“I am happy to debate Paul Keating anywhere, anytime, about Labor's record in bringing economic rationalism and neo-liberalism to this country,” he said.
“Paul Keating's entitled to his views but he's not entitled to rewrite history.
Albanese government passes climate change bill in the house of representatives
The Albanese Government’s Climate Change Bill 2022 has passed the House of Representatives today.
The Bill will enshrine into law an emissions reduction target of 43 per cent from 2005 levels by 2030 and net zero emissions by 2050.
It has brought together business, industry, unions, farmers, community and conservation groups, all of whom have asked the Parliament to put Australia on the path to net-zero emissions.
For nine years, Australia has stumbled from one policy to another, and this overdue legislation will provide energy and investment certainty and usher the next generation of economic growth and opportunity.
It locks in 43 per cent as Australia’s target to reduce emissions and ensures a whole-of-government approach to drive towards that target.
It ensures accountability through an annual update to Parliament by the Climate Change Minister on the progress being made towards the target and empowers the Climate Change Authority to provide advice to Government on future targets.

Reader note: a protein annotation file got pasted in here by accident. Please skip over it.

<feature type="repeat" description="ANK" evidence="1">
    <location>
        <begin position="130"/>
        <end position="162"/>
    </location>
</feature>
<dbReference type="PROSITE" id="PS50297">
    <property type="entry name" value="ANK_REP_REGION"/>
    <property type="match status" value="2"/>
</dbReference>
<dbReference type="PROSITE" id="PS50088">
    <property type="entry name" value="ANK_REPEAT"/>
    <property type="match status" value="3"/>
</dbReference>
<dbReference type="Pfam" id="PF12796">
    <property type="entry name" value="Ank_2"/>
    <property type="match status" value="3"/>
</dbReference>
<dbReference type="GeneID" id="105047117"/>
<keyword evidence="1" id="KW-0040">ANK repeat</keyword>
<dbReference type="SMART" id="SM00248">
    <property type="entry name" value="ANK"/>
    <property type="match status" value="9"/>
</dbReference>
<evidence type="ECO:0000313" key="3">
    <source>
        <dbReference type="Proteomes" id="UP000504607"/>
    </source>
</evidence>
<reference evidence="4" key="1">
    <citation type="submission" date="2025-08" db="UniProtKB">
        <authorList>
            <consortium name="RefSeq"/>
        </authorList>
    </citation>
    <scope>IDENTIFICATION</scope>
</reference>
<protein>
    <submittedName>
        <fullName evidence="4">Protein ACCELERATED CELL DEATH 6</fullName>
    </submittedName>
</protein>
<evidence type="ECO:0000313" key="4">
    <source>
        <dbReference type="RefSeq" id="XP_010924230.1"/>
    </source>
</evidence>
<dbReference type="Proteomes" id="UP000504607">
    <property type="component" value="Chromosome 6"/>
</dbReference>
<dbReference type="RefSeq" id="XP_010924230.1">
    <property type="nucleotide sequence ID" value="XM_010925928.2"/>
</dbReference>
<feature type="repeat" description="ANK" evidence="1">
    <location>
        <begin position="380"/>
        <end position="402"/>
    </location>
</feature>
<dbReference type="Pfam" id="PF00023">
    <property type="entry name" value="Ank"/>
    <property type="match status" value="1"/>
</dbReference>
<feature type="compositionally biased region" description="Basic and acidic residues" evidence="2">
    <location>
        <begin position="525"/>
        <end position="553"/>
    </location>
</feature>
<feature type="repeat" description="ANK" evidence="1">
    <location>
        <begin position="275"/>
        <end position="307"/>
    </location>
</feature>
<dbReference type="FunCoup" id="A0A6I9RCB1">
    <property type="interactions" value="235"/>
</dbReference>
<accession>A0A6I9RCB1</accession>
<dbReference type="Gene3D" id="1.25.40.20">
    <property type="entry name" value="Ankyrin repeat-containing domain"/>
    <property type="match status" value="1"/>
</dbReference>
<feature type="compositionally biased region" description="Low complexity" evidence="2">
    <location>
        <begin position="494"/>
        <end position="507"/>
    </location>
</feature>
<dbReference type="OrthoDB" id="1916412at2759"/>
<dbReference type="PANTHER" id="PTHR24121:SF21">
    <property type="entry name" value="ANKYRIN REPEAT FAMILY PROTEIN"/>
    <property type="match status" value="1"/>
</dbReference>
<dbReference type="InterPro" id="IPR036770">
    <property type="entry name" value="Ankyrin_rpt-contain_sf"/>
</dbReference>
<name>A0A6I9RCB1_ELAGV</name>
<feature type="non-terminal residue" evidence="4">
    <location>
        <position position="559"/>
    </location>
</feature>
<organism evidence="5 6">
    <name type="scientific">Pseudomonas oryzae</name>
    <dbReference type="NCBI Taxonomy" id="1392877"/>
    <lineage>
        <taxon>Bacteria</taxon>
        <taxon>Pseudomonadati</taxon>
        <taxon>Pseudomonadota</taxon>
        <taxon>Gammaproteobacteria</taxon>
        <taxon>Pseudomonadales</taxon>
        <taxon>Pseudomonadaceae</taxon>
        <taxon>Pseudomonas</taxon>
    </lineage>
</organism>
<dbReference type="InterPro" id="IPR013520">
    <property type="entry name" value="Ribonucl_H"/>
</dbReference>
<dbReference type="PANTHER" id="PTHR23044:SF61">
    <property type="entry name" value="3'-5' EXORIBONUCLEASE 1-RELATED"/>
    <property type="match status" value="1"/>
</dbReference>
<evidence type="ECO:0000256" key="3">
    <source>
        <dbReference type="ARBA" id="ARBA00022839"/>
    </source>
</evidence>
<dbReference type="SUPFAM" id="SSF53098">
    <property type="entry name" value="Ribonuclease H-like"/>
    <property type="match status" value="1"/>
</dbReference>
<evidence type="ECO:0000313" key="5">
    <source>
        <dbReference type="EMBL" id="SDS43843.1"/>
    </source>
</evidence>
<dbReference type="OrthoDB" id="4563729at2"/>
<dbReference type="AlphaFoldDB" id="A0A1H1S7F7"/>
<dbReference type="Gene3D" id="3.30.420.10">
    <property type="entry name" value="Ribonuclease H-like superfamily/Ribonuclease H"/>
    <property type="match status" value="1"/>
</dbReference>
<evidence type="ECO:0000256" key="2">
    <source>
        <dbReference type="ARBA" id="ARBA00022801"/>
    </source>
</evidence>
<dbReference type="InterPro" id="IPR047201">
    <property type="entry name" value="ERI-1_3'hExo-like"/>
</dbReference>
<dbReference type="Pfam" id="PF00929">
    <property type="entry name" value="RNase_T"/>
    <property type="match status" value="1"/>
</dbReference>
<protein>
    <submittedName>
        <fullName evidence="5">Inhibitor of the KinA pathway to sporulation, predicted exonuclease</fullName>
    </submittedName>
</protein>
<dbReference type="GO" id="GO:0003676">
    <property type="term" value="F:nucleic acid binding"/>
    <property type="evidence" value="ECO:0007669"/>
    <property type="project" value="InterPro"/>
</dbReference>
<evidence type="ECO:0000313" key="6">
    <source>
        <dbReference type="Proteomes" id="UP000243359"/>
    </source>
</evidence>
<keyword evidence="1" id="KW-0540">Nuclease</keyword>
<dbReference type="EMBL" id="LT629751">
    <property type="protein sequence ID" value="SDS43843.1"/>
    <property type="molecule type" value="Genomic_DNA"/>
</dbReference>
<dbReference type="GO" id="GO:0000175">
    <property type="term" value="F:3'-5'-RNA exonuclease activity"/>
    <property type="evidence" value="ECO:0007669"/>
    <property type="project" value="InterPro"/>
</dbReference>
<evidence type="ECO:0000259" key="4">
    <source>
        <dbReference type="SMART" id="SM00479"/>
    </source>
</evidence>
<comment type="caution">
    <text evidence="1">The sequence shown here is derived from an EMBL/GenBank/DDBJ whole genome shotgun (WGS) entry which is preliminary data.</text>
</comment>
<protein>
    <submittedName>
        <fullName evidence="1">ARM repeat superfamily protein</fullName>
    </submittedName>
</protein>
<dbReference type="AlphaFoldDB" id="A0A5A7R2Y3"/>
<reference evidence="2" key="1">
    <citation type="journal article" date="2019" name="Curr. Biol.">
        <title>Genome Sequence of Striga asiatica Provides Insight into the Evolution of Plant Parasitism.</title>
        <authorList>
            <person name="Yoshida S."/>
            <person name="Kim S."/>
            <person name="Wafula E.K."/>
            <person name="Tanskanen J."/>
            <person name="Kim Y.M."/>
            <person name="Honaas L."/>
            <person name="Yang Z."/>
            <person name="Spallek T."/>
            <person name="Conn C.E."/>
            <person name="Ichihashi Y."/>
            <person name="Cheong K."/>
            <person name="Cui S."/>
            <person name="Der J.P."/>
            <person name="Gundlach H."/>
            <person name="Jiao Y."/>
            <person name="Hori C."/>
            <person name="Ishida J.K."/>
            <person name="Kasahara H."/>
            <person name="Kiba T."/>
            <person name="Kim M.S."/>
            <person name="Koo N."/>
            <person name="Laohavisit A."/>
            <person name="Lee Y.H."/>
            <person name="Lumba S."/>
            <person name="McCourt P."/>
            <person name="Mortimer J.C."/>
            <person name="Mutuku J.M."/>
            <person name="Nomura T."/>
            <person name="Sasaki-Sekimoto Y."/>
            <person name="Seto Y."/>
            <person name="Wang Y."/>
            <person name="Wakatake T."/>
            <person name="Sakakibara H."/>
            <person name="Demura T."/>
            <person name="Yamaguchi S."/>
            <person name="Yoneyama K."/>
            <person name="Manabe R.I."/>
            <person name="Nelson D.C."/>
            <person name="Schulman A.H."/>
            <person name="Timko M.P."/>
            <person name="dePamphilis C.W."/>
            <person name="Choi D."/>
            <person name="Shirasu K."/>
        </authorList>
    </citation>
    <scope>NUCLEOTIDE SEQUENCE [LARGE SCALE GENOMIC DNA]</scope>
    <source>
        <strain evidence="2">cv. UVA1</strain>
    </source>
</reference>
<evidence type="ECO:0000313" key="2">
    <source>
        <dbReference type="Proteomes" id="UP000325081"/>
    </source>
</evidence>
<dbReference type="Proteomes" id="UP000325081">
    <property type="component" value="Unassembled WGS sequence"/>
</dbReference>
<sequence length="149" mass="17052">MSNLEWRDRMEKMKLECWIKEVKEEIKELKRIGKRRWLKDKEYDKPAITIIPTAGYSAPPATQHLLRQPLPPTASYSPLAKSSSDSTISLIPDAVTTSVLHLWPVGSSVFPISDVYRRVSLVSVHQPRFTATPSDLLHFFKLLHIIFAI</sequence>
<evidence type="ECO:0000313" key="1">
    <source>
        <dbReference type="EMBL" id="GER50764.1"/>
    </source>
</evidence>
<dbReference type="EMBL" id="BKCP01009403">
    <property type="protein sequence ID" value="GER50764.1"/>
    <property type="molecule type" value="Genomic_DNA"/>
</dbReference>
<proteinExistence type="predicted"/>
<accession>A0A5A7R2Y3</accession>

Passing this Bill in the House of Representatives only 75 days after the election is an important step towards implementing the Albanese Government’s Powering Australia plan to create jobs, put downward pressure on power bills and reduce emissions by boosting renewable energy.
“This Bill records the Government’s ambition to take the country forward on climate action – and it reflects our determination to bring people with us,” Prime Minister Anthony Albanese said.
“It will help open the way for new jobs, new industries, new technologies and a new era of prosperity for Australian manufacturing.”
Climate Change and Energy Minister Chris Bowen said: “As we said in the Nationally Determined Contribution to the UNFCCC, we expect that with government, business and the community all pulling in one direction, our emissions reduction can be even greater” said